3. 3. The Psychosocial Consequences of Contemporary Conflict: 1 <ul><li>Post-traumatic stress disorder </li></ul><ul><ul><li>PTSD prevalence of 37% amongst displaced Cambodians (Mollica 2000); 17% amongst Kosovar Albanians (Lopes Cardozo et al. 2000) </li></ul></ul><ul><ul><li>PTSD prevalence of 82% among displaced Angolan adolescents (Ventura 1997; c.f. 71% estimate of Eyber & Ager 2001) </li></ul></ul><ul><li>Other mental health problems </li></ul><ul><ul><li>acute clinical depression prevalence of 68% amongst displaced Cambodians (Mollica 2000); 42% amongst Burmese refuges in Thailand (Lopes Cardozo et al. 2004) </li></ul></ul><ul><li>Challenge to belonging and identity </li></ul>
    4. 4. The Psychosocial Consequences of Contemporary Conflict: 2 <ul><li>Family separation (approximately 5% of refugee population comprises unaccompanied children; Summerfield 2001) </li></ul><ul><li>Disruption of civic and religious institutions </li></ul><ul><li>Disruption of other agents of socialisation (e.g. school, leisure, trading, ‘gathering functions’ etc.) </li></ul>
    5. 10. Humanitarian Perceptions of Psychosocial Needs: 1 <ul><li>“ You can’t touch it, you can’t count it, you can’t measure it ...With a feeding programme it’s easier to measure your results. You can see something concrete that you’ve accomplished. It’s much more difficult in mental health to be able to see what you’ve done. Mental health is more gradual.” </li></ul><ul><li>(Medical co-ordinator) </li></ul>
    6. 11. Humanitarian Perceptions of Psychosocial Needs: 2 <ul><li>“ Saving lives is not just to feed or treat people. That makes them breathe but they might not feel alive.” (Field staff member) </li></ul><ul><li>“ It’s a given fact, facing war areas, that you can see a serious need in heavily traumatised people.” (Management team member) </li></ul><ul><li>“ You do see it. I have not met one expatriate who is not talking about it once he is there.” (Management team member) </li></ul>
    7. 12. Humanitarian Perceptions of Psychosocial Needs: 3 <ul><li>“ We’re at the stage where it’s no longer an anomaly. We used to have one or two incidental activities, but not a stream. Now it has gained position in the minds of the field, and it’s now coming from the field as an initiative ... In the countries I work in, people have an eye for it. Now it’s getting embedded in the field, as shown by the way people come with initiatives by themselves.” </li></ul><ul><li>(Management team member) </li></ul>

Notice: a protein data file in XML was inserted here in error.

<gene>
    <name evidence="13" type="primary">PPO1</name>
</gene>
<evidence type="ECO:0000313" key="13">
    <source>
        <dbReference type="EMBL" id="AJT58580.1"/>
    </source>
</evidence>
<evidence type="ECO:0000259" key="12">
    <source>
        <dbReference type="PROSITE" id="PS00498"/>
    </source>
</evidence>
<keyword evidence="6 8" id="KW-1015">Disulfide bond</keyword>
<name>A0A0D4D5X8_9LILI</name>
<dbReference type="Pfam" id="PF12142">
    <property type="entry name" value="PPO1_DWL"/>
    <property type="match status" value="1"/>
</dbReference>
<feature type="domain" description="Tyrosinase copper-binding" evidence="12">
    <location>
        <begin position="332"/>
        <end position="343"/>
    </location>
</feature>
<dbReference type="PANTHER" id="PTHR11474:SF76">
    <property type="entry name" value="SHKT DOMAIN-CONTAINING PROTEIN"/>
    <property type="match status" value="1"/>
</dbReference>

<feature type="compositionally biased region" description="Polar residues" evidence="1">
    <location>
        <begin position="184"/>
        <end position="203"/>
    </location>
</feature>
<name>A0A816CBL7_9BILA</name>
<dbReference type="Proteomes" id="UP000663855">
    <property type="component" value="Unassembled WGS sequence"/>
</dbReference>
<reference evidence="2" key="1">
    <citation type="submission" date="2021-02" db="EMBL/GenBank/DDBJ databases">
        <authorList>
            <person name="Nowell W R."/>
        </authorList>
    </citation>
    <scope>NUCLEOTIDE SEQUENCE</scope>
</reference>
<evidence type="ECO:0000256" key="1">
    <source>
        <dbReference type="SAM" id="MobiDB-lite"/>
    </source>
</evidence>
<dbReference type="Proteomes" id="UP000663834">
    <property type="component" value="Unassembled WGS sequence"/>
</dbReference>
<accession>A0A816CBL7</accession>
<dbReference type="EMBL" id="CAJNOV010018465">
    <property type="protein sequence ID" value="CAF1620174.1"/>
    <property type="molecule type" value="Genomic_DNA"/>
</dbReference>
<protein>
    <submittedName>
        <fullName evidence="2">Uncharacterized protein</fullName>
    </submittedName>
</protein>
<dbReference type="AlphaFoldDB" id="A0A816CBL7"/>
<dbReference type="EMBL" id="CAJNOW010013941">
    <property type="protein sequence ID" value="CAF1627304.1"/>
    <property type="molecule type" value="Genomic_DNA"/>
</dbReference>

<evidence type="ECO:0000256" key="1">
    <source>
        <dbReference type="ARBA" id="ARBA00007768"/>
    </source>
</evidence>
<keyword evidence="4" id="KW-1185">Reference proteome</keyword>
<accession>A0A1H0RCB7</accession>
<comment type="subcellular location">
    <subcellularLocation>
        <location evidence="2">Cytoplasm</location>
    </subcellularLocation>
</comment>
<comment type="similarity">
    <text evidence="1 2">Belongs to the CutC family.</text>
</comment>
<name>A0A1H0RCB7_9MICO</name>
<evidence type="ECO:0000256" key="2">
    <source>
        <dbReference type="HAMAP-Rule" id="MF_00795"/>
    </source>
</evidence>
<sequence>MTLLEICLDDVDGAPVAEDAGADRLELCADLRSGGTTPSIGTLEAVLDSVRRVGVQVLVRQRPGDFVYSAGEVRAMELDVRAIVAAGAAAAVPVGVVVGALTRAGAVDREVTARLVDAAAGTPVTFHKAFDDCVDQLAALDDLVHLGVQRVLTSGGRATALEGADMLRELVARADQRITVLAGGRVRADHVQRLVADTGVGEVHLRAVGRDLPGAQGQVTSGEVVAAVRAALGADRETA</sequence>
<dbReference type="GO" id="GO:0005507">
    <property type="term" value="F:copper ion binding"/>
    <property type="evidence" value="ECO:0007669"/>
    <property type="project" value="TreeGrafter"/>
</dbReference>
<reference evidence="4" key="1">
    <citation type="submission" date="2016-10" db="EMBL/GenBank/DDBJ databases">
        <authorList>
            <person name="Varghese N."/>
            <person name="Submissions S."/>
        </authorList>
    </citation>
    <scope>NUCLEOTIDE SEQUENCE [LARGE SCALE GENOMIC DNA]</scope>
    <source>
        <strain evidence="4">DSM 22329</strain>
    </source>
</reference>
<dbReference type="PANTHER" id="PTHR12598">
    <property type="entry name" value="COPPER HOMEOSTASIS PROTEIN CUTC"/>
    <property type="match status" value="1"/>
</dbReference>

8. 13. Psychosocial Intervention In Complex Emergencies: A Contested Territory <ul><li>‘ As a field of work, psychosocial intervention remains characterised by a lack of consensus on goals, strategy and best practice’. </li></ul>
    9. 14. Tensions in the language of psychosocial intervention <ul><li>generalizable vs. unique </li></ul><ul><li>technical vs. indigenous </li></ul><ul><li>focussed vs. community-based </li></ul><ul><li>After Ager (1997) </li></ul>
    10. 15. Trauma versus community development? <ul><li>71% of sample of 102 displaced Angolan adolescents met diagnostic criteria for PTSD (Eyber & Ager, 2001) </li></ul>‘ For me to forget is very difficult…..how can I forget what happened?’ [Pedro, 17 years]
    11. 16. Trauma versus community development? <ul><li>71% of sample of 102 displaced Angolan adolescents met diagnostic criteria for PTSD (Eyber & Ager, 2001) </li></ul>‘ For me to forget is very difficult because the work here is very heavy. When you remember the past you think if it wasn’t for the war I wouldn’t be doing this heavy work. I collect firewood sometimes many hours a day. I work from sunrise to sunset for very little money...how can I forget what happened?’ [Pedro, 17 years]
    12. 17. Factors influencing psychosocial intervention <ul><li>Local understanding of (dis)stress </li></ul><ul><li>Impact of events on social and cultural linkage </li></ul><ul><li>Capacity of local personnel </li></ul><ul><li>Potential for doing harm </li></ul>
    13. 18. Factors influencing psychosocial intervention <ul><li>Reality of mental health needs </li></ul><ul><li>Plurality and adaptation of culture </li></ul><ul><li>(Potential) Empirical basis of intervention </li></ul><ul><li>Potential lessons from social psychiatry and public health </li></ul>
    14. 19. The Psychosocial Working Group <ul><li>International Rescue Committee </li></ul><ul><li>Save the Children - US </li></ul><ul><li>Christian Children’s Fund </li></ul><ul><li>Medecins sans Frontieres - Holland </li></ul><ul><li>Mercy Corps </li></ul>
    15. 20. The Psychosocial Working Group <ul><li>IIHD, Queen Margaret University College, Edinburgh </li></ul><ul><li>Refugee Studies Centre, University of Oxford </li></ul><ul><li>Program on Forced Migration & Health, Columbia School of Public Health </li></ul><ul><li>Harvard Program on Refugee Trauma </li></ul><ul><li>Asch Center, UPenn </li></ul>
    16. 21. The Psychosocial Working Group: Workprogramme <ul><li>Conceptual Framework </li></ul><ul><li>Forums </li></ul><ul><li>‘ Gray Literature’ Resources </li></ul><ul><li>Research Agenda </li></ul><ul><li>Program of Collaborative Field Studies </li></ul><ul><li>Programming Considerations </li></ul><ul><li>Objectives & Measurement </li></ul><ul><li>Training </li></ul><ul><li>Available:www.forcedmigration.org/psychosocial </li></ul>